‘Hustle Culture’ only entered my vocabulary back in mid 2018. Back then I had been exposed to the full brunt of it by being in my mid-20’s and working in a blockchain startup in Shanghai, China.
The combination of startup, blockchain, China and Shanghai specifically meant I was surrounded by people pulling minimum 14 hour days. Every day. Amongst my friends, conversations revolved around tech, startups and finance. The peer pressure to “make it” resulted in a couple of my friends tapping out for extended periods of time with burnout, alcoholism and hospital checkins for stress-related illnesses.
I still fell victim to the pressure and soon found my sleep being invaded with hustle, my relationship started to break down and there was never enough time to think about the “big issues”
Sometimes parents know best..
In being a big advocate for work-life balance and someone who periodically sits down and genuinely takes stock of my life, I was perhaps more aware of the situation than those around me. Regardless, I still fell victim to the pressure and soon found my sleep being invaded with hustle; my relationship started to break down and there was never enough time to think about the “big issues”; something that could have made my work infinitely more effective and manyfold efficient.
It wasn’t until a trip home to see my parents that they remarked I looked “overworked and under-rested”. They were absolutely right. After months of talking about the wonderful opportunity I had been given to work in an environment that champions innovation, “growth mindset”, collaboration and creating real value, I had neglected to look after the most important person in all this — me.
Hustle culture inevitably leads to burnout
My revelation resulted in a period of burnout in which I constantly struggled (and still do) with existential questions of the ideas of success, achievement and fulfilment. I don’t believe there is anything exceptional about this, I’m sure many, many young people around the world struggle with these issues every day. The difference for me is that I made a deliberate and persistent effort to change how hustle culture influenced me.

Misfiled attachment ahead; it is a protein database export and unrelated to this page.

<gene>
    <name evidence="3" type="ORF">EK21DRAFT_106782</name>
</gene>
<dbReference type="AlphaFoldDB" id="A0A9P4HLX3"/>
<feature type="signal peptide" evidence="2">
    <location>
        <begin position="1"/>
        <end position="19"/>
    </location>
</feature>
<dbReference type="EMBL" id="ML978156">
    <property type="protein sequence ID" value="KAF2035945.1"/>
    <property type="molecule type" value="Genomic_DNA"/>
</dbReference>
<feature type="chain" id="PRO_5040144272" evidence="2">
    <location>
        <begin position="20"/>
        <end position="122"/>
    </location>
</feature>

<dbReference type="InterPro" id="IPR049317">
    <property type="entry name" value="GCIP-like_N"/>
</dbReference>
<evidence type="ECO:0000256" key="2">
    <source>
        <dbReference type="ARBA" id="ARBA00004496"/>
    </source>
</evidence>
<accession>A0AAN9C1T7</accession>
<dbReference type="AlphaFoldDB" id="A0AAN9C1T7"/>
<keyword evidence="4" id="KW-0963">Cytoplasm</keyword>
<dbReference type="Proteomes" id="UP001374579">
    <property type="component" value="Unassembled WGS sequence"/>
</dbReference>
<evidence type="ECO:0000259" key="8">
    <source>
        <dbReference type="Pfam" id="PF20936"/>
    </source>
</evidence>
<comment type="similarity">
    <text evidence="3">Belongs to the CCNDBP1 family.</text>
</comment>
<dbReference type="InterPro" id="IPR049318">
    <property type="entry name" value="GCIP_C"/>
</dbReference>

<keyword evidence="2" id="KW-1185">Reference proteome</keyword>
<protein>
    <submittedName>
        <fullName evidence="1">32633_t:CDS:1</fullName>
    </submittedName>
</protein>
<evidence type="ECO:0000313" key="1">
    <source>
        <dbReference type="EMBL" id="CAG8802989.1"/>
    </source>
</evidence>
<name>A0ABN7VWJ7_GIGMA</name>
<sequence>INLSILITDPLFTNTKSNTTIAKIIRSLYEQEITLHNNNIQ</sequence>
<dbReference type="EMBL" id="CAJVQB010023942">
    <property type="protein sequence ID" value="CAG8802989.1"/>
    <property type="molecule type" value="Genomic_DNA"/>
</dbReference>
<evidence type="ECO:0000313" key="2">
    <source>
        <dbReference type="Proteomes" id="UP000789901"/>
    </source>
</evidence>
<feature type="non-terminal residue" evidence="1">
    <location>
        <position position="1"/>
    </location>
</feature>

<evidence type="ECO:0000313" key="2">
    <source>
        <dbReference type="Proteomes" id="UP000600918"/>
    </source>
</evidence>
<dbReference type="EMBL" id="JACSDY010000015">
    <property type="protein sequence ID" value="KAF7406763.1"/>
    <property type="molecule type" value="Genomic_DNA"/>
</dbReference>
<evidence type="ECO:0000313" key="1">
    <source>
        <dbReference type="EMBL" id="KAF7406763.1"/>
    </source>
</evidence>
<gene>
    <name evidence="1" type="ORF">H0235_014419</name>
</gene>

The biggest change I made was in changing my understanding of time. Hustle culture teaches you that to stay ahead and get the most out of your day, you have to be working whilst others are resting and working twice as hard whilst they’re working — time is your most valuable resource.
Where I do agree with time being valuable, I take a point with ‘doing more to stay ahead’. My greatest ideas and most creative moments come to me during times of rest, in the shower, walking through the park or watching movies.
Having spoken to a number of my friends about their experience with hustle culture, I realise the single common theme is their perception of time as a resource to spend on improvement — anything else is a waste. These people feel guilty if they indulge in an hour here or there of leisure time or even worse, they force themselves to rest as a way of being ready for more work. This whole mindset screams mismatched priorities and unhealthy habits.
It seems the greatest fear exhibited by young people trapped in hustle culture these days is FOMO — they don’t want to waste their lives and live with regret about not having tried enough. Ironically, you know what most old people looking back on their lives regret the most? Spoilers, it’s about not spending enough time on the things that matter most — friends, family and fun.
Take some time off, don’t feel guilty and don’t do it just to be “ready”; do it because it’s your right to live how you want.